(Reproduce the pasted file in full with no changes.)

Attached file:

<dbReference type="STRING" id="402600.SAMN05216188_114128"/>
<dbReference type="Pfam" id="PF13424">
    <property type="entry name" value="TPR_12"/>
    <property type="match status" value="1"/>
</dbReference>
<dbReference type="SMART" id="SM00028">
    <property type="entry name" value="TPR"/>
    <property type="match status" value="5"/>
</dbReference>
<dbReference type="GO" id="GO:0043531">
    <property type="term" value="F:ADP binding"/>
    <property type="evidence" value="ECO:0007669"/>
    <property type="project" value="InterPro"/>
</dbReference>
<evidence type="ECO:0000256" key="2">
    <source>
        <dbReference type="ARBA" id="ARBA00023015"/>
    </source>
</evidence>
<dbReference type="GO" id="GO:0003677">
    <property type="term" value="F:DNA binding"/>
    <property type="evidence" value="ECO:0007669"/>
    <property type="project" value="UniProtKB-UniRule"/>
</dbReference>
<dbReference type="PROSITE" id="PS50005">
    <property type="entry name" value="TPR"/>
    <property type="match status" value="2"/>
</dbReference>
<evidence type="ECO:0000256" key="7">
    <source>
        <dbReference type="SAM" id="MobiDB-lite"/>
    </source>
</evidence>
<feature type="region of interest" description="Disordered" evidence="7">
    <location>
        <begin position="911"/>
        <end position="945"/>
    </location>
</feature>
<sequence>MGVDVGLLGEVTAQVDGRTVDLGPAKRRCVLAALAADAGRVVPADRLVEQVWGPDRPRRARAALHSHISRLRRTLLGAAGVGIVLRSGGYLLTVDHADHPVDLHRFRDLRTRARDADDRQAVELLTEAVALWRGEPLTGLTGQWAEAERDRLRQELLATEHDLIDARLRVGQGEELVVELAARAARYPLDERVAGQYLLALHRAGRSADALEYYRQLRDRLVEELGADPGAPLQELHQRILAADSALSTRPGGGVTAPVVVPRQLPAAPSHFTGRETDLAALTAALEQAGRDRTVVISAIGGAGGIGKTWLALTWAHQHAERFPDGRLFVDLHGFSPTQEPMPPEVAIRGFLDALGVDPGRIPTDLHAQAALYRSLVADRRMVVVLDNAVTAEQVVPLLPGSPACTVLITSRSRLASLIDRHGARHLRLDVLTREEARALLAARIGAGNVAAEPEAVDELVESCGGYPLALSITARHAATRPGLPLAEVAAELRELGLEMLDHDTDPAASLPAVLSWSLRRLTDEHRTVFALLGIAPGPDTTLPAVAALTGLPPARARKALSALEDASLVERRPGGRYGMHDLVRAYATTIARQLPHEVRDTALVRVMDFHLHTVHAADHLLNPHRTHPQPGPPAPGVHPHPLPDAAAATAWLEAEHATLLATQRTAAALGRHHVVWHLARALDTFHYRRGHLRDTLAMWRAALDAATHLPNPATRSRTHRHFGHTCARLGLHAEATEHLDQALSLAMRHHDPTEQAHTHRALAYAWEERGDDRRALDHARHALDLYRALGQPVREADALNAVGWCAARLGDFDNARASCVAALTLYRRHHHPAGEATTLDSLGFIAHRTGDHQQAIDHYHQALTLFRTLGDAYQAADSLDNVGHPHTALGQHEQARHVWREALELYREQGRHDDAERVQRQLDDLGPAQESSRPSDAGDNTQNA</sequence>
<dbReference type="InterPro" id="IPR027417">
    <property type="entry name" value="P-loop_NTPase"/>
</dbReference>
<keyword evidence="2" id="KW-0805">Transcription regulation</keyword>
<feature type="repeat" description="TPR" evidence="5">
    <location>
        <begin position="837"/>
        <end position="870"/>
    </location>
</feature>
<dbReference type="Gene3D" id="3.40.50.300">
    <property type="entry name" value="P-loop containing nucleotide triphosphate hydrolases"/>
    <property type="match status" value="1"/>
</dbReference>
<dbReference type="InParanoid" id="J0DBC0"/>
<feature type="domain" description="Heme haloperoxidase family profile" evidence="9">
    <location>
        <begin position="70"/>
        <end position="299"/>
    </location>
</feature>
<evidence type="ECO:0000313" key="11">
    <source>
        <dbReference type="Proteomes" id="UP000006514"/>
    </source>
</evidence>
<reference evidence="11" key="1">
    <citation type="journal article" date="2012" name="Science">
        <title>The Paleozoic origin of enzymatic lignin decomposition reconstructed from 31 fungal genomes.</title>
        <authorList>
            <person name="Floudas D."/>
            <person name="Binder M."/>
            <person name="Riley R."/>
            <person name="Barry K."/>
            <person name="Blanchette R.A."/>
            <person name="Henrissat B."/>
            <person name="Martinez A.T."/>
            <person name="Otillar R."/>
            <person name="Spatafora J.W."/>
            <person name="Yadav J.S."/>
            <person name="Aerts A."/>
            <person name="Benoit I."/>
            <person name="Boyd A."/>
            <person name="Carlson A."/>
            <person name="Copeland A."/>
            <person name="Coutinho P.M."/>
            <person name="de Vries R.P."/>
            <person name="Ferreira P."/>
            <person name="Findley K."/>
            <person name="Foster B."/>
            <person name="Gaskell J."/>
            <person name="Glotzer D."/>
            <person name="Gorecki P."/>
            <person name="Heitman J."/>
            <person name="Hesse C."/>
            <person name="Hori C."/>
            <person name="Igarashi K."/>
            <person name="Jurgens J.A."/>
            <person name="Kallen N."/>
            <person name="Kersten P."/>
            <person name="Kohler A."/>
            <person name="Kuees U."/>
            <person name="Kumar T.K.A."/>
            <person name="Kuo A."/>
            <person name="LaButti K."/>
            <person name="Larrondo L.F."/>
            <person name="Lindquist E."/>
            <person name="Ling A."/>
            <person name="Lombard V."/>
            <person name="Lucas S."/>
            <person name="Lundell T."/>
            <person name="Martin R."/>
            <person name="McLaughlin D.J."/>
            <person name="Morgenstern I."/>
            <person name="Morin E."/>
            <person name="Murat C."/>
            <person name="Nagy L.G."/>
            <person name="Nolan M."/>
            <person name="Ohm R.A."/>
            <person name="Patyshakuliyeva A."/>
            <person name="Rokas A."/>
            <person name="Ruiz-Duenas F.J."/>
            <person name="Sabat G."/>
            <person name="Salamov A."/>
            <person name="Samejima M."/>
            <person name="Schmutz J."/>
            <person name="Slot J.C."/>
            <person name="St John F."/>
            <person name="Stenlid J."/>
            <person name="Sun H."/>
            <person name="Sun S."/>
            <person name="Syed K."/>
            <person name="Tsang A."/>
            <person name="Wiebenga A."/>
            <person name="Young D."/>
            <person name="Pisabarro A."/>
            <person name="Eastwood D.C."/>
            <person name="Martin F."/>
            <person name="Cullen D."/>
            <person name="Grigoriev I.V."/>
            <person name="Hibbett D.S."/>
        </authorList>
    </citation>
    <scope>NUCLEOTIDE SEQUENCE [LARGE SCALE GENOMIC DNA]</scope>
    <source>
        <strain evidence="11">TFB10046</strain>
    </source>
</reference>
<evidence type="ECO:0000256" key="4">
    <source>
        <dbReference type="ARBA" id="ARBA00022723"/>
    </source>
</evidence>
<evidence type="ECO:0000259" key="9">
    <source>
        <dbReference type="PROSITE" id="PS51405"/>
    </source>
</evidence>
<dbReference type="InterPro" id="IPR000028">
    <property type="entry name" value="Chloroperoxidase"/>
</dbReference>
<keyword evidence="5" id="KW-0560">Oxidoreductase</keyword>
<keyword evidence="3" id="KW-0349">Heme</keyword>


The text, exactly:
<dbReference type="STRING" id="402600.SAMN05216188_114128"/>
<dbReference type="Pfam" id="PF13424">
    <property type="entry name" value="TPR_12"/>
    <property type="match status" value="1"/>
</dbReference>
<dbReference type="SMART" id="SM00028">
    <property type="entry name" value="TPR"/>
    <property type="match status" value="5"/>
</dbReference>
<dbReference type="GO" id="GO:0043531">
    <property type="term" value="F:ADP binding"/>
    <property type="evidence" value="ECO:0007669"/>
    <property type="project" value="InterPro"/>
</dbReference>
<evidence type="ECO:0000256" key="2">
    <source>
        <dbReference type="ARBA" id="ARBA00023015"/>
    </source>
</evidence>
<dbReference type="GO" id="GO:0003677">
    <property type="term" value="F:DNA binding"/>
    <property type="evidence" value="ECO:0007669"/>
    <property type="project" value="UniProtKB-UniRule"/>
</dbReference>
<dbReference type="PROSITE" id="PS50005">
    <property type="entry name" value="TPR"/>
    <property type="match status" value="2"/>
</dbReference>
<evidence type="ECO:0000256" key="7">
    <source>
        <dbReference type="SAM" id="MobiDB-lite"/>
    </source>
</evidence>
<feature type="region of interest" description="Disordered" evidence="7">
    <location>
        <begin position="911"/>
        <end position="945"/>
    </location>
</feature>
<sequence>MGVDVGLLGEVTAQVDGRTVDLGPAKRRCVLAALAADAGRVVPADRLVEQVWGPDRPRRARAALHSHISRLRRTLLGAAGVGIVLRSGGYLLTVDHADHPVDLHRFRDLRTRARDADDRQAVELLTEAVALWRGEPLTGLTGQWAEAERDRLRQELLATEHDLIDARLRVGQGEELVVELAARAARYPLDERVAGQYLLALHRAGRSADALEYYRQLRDRLVEELGADPGAPLQELHQRILAADSALSTRPGGGVTAPVVVPRQLPAAPSHFTGRETDLAALTAALEQAGRDRTVVISAIGGAGGIGKTWLALTWAHQHAERFPDGRLFVDLHGFSPTQEPMPPEVAIRGFLDALGVDPGRIPTDLHAQAALYRSLVADRRMVVVLDNAVTAEQVVPLLPGSPACTVLITSRSRLASLIDRHGARHLRLDVLTREEARALLAARIGAGNVAAEPEAVDELVESCGGYPLALSITARHAATRPGLPLAEVAAELRELGLEMLDHDTDPAASLPAVLSWSLRRLTDEHRTVFALLGIAPGPDTTLPAVAALTGLPPARARKALSALEDASLVERRPGGRYGMHDLVRAYATTIARQLPHEVRDTALVRVMDFHLHTVHAADHLLNPHRTHPQPGPPAPGVHPHPLPDAAAATAWLEAEHATLLATQRTAAALGRHHVVWHLARALDTFHYRRGHLRDTLAMWRAALDAATHLPNPATRSRTHRHFGHTCARLGLHAEATEHLDQALSLAMRHHDPTEQAHTHRALAYAWEERGDDRRALDHARHALDLYRALGQPVREADALNAVGWCAARLGDFDNARASCVAALTLYRRHHHPAGEATTLDSLGFIAHRTGDHQQAIDHYHQALTLFRTLGDAYQAADSLDNVGHPHTALGQHEQARHVWREALELYREQGRHDDAERVQRQLDDLGPAQESSRPSDAGDNTQNA</sequence>
<dbReference type="InterPro" id="IPR027417">
    <property type="entry name" value="P-loop_NTPase"/>
</dbReference>
<keyword evidence="2" id="KW-0805">Transcription regulation</keyword>
<feature type="repeat" description="TPR" evidence="5">
    <location>
        <begin position="837"/>
        <end position="870"/>
    </location>
</feature>
<dbReference type="Gene3D" id="3.40.50.300">
    <property type="entry name" value="P-loop containing nucleotide triphosphate hydrolases"/>
    <property type="match status" value="1"/>
</dbReference>
<dbReference type="InParanoid" id="J0DBC0"/>
<feature type="domain" description="Heme haloperoxidase family profile" evidence="9">
    <location>
        <begin position="70"/>
        <end position="299"/>
    </location>
</feature>
<evidence type="ECO:0000313" key="11">
    <source>
        <dbReference type="Proteomes" id="UP000006514"/>
    </source>
</evidence>
<reference evidence="11" key="1">
    <citation type="journal article" date="2012" name="Science">
        <title>The Paleozoic origin of enzymatic lignin decomposition reconstructed from 31 fungal genomes.</title>
        <authorList>
            <person name="Floudas D."/>
            <person name="Binder M."/>
            <person name="Riley R."/>
            <person name="Barry K."/>
            <person name="Blanchette R.A."/>
            <person name="Henrissat B."/>
            <person name="Martinez A.T."/>
            <person name="Otillar R."/>
            <person name="Spatafora J.W."/>
            <person name="Yadav J.S."/>
            <person name="Aerts A."/>
            <person name="Benoit I."/>
            <person name="Boyd A."/>
            <person name="Carlson A."/>
            <person name="Copeland A."/>
            <person name="Coutinho P.M."/>
            <person name="de Vries R.P."/>
            <person name="Ferreira P."/>
            <person name="Findley K."/>
            <person name="Foster B."/>
            <person name="Gaskell J."/>
            <person name="Glotzer D."/>
            <person name="Gorecki P."/>
            <person name="Heitman J."/>
            <person name="Hesse C."/>
            <person name="Hori C."/>
            <person name="Igarashi K."/>
            <person name="Jurgens J.A."/>
            <person name="Kallen N."/>
            <person name="Kersten P."/>
            <person name="Kohler A."/>
            <person name="Kuees U."/>
            <person name="Kumar T.K.A."/>
            <person name="Kuo A."/>
            <person name="LaButti K."/>
            <person name="Larrondo L.F."/>
            <person name="Lindquist E."/>
            <person name="Ling A."/>
            <person name="Lombard V."/>
            <person name="Lucas S."/>
            <person name="Lundell T."/>
            <person name="Martin R."/>
            <person name="McLaughlin D.J."/>
            <person name="Morgenstern I."/>
            <person name="Morin E."/>
            <person name="Murat C."/>
            <person name="Nagy L.G."/>
            <person name="Nolan M."/>
            <person name="Ohm R.A."/>
            <person name="Patyshakuliyeva A."/>
            <person name="Rokas A."/>
            <person name="Ruiz-Duenas F.J."/>
            <person name="Sabat G."/>
            <person name="Salamov A."/>
            <person name="Samejima M."/>
            <person name="Schmutz J."/>
            <person name="Slot J.C."/>
            <person name="St John F."/>
            <person name="Stenlid J."/>
            <person name="Sun H."/>
            <person name="Sun S."/>
            <person name="Syed K."/>
            <person name="Tsang A."/>
            <person name="Wiebenga A."/>
            <person name="Young D."/>
            <person name="Pisabarro A."/>
            <person name="Eastwood D.C."/>
            <person name="Martin F."/>
            <person name="Cullen D."/>
            <person name="Grigoriev I.V."/>
            <person name="Hibbett D.S."/>
        </authorList>
    </citation>
    <scope>NUCLEOTIDE SEQUENCE [LARGE SCALE GENOMIC DNA]</scope>
    <source>
        <strain evidence="11">TFB10046</strain>
    </source>
</reference>
<evidence type="ECO:0000256" key="4">
    <source>
        <dbReference type="ARBA" id="ARBA00022723"/>
    </source>
</evidence>
<evidence type="ECO:0000259" key="9">
    <source>
        <dbReference type="PROSITE" id="PS51405"/>
    </source>
</evidence>
<dbReference type="InterPro" id="IPR000028">
    <property type="entry name" value="Chloroperoxidase"/>
</dbReference>
<keyword evidence="5" id="KW-0560">Oxidoreductase</keyword>
<keyword evidence="3" id="KW-0349">Heme</keyword>